Legal action threatened if ‘two genders’ shirt is prohibited

May 4, 2023

MIDDLEBORO — The case of a Middleboro seventh grader who was asked to remove his shirt with the words “There Are Only Two Genders,’’ may end up in court.

Liam Morrison, 12, a student at Nichols Middle School, has argued that he has a right to express an opinion in a manner he has described as “nothing harmful or threatening’’ but “just a statement I believe to be a fact.’’

He wore another shirt on Friday, May 5 that read “There are only (censored) genders’’ and was asked to remove that as well, according to Samuel Whiting, an attorney representing Liam, his father and stepmother.

Whiting said he is “preparing to move forward with legal action against the school,’’ saying that the school is “doubling down on its violation of Liam’s free speech rights.’’

The school district countered that Massachusetts law prohibits messages such as this that “may be reasonably considered intimidating, hostile, offensive or other unwelcome.’’

The situation, which has drawn international attention, led to a war of words between Whiting, a lawyer for the American Family Institute, and the school district’s legal representative, Kay Hodge of the legal firm Stoneman, Chandler & Miller of Boston. 

Preventing him from wearing the shirt represents a “violation of his constitutional rights,’’ according to the letter signed by Whiting, who works with the American Family Institute. The organization  describes itself as “dedicated to strengthening the family and affirming the Judeo-Christian values upon which it is based.’’

Hodge’s response states that the school will continue to prohibit “the wearing of a T-shirt by Liam Morrison or anyone else’’ that is “likely to be considered discriminatory, harassing and/or bullying to others, including those who are gender nonconforming by suggesting that their sexual orientation, gender identity or expression does not exist or is invalid.’’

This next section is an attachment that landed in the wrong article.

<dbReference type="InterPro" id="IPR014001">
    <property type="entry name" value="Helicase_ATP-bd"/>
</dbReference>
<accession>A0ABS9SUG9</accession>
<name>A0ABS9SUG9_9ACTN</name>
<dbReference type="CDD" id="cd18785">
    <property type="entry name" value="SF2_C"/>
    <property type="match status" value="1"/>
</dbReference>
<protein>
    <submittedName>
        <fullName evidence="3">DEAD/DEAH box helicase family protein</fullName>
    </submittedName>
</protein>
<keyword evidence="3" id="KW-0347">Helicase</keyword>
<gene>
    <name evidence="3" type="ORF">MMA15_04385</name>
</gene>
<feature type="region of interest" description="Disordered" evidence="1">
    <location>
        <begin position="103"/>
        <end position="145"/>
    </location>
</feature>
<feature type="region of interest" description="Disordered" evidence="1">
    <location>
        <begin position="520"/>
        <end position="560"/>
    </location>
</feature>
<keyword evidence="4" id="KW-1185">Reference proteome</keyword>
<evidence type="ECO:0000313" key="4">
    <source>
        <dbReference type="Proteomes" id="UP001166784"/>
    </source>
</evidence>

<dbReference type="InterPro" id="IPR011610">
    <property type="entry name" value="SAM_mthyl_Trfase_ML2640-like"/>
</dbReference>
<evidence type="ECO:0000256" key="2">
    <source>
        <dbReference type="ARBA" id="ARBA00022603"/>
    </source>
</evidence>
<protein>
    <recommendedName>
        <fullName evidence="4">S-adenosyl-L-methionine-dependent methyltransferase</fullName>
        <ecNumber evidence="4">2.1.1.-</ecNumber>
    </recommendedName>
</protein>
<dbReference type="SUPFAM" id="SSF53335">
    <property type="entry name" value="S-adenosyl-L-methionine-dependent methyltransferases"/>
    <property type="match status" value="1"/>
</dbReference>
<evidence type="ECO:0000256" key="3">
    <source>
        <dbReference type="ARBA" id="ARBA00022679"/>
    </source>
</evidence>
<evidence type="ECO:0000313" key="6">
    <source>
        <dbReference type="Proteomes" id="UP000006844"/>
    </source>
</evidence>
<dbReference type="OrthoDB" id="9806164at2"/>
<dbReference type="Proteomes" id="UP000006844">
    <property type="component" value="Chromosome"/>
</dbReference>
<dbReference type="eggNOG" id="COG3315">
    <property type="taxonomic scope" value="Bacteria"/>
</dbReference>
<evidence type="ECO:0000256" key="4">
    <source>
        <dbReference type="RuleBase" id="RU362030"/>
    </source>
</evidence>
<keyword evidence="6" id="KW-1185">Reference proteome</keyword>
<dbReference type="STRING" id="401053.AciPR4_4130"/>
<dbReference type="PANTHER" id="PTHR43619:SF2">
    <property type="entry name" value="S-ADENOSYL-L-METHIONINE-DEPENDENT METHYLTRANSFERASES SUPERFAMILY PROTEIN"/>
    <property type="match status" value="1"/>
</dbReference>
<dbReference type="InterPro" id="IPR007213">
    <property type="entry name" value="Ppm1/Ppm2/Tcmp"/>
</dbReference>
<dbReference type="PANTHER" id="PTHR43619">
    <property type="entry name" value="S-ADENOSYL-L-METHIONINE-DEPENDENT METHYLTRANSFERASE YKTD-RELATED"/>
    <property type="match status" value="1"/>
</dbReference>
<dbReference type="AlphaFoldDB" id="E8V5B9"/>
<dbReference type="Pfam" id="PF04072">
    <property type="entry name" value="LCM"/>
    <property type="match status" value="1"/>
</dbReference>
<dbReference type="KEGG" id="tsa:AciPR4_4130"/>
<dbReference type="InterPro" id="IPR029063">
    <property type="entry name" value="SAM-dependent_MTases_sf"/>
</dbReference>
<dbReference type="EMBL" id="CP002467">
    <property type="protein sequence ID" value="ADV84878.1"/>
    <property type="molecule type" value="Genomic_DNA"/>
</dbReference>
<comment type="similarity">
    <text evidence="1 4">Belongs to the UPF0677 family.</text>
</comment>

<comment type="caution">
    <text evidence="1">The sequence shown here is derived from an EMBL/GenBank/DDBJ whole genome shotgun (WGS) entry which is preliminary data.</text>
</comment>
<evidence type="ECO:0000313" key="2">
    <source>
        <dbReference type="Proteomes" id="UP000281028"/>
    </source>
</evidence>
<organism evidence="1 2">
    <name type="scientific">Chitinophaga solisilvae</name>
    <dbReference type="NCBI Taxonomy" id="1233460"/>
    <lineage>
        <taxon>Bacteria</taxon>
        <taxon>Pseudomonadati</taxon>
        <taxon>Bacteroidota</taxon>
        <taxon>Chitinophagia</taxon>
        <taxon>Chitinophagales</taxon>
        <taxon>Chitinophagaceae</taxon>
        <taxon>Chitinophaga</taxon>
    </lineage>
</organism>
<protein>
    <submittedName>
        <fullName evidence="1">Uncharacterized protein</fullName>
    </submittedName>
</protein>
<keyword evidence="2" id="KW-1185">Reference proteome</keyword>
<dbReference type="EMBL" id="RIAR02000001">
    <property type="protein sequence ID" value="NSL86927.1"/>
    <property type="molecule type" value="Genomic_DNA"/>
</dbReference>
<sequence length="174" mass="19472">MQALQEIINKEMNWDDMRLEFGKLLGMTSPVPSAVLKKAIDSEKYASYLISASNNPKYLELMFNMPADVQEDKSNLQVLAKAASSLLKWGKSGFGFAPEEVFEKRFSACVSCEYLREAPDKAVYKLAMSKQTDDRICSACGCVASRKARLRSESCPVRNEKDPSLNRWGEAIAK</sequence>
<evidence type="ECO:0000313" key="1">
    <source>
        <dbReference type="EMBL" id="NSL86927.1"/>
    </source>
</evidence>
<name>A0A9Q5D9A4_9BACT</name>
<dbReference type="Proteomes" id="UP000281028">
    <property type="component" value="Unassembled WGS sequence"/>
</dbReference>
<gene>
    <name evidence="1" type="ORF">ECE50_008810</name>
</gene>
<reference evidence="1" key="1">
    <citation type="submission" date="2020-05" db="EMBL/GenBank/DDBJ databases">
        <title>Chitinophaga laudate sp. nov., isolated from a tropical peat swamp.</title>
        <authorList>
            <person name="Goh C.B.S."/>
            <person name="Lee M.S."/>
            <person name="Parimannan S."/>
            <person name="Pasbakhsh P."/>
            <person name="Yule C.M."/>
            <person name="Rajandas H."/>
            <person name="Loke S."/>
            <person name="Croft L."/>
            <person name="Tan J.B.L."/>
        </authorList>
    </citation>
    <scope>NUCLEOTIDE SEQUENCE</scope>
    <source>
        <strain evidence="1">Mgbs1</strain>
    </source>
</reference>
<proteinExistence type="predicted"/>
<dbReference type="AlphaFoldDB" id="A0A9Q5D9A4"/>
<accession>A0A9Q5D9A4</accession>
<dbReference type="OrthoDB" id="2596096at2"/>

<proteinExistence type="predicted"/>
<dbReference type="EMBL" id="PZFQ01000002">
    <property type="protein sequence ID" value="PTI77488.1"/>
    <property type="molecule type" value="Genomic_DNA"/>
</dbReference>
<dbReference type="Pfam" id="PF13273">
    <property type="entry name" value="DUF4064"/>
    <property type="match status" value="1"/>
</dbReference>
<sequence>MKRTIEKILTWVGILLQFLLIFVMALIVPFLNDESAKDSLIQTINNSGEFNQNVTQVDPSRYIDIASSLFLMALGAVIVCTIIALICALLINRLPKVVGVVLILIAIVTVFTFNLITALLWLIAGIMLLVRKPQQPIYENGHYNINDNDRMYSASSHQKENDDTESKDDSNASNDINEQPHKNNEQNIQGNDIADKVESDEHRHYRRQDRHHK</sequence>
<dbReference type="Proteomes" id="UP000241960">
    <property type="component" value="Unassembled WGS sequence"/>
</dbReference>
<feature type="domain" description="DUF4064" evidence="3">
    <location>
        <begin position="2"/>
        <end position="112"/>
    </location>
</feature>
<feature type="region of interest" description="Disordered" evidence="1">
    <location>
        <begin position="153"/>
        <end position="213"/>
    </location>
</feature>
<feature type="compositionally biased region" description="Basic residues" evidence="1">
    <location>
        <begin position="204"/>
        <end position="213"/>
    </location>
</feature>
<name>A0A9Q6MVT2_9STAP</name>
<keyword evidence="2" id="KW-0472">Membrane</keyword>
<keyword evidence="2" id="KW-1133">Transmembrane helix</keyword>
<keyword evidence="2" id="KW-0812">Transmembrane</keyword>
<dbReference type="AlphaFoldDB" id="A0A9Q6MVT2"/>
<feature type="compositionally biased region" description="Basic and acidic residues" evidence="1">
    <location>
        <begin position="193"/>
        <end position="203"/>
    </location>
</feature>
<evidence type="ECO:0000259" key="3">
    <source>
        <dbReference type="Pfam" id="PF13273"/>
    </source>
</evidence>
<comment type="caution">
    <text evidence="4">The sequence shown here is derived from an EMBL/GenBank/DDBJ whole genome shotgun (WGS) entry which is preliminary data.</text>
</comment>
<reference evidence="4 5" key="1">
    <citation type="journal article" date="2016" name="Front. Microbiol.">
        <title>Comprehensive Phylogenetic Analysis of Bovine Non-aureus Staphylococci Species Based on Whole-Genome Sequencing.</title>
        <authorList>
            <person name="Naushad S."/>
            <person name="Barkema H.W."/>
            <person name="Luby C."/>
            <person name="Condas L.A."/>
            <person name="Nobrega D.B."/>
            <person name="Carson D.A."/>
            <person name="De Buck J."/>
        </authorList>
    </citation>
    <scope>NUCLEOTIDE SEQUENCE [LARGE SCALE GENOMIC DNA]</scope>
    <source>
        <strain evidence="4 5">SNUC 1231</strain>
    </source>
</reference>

Liam wore the “two genders’’ shirt March 21 and discussed the situation at the April 27 School Committee meeting.

He had asked his parents to buy him this shirt “because he opposes the idea that there are many (even infinite) genders, which he sees as radical and untrue,’’ Whiting wrote. “He wore the shirt because he wanted to make a statement based on his deeply-held personal and political beliefs regarding the unchangeable nature of gender as a binary of male and female.’’

Morrison told School Committee members at their April 27 meeting that the message contained “nothing harmful or threatening’’ but “just a statement I believe to be a fact.’’

“Are their feelings more important than my rights?’’ he asked. 

The morning of the meeting when Liam spoke, protestors stood outside with signs reportedly reading “There are only two genders’’ and “Keep woke politics out of our schools.’’ 

The next day, signs were held in support of transgender students.

The School Committee has not discussed the issue publicly. Chair Rich Young said the district has been repeatedly reminded that Massachusetts schools have deemed transgender students as a “protected class. The school is doing what it is supposed to be doing to protect those children.’’

He said he would not comment on the particulars of the case to protect the rights of the student involved.

Committee member Allin Frawley declined comment, citing potential litigation. No other School Committee immediately responded to a request for comment. 

Superintendent of Schools Carolyn Lyons did not directly address the shirt incident at the April 27 meeting, but criticized the protests that took place earlier in the day. 

“The dividing line for me as this district’s leader is when all students are not protected, when all students are not accepted for who they are and are told, either directly or indirectly, that they don’t belong here in Middleboro.’’

Lyons refused further comment on the issue May 4. She said she may make a statement in the future.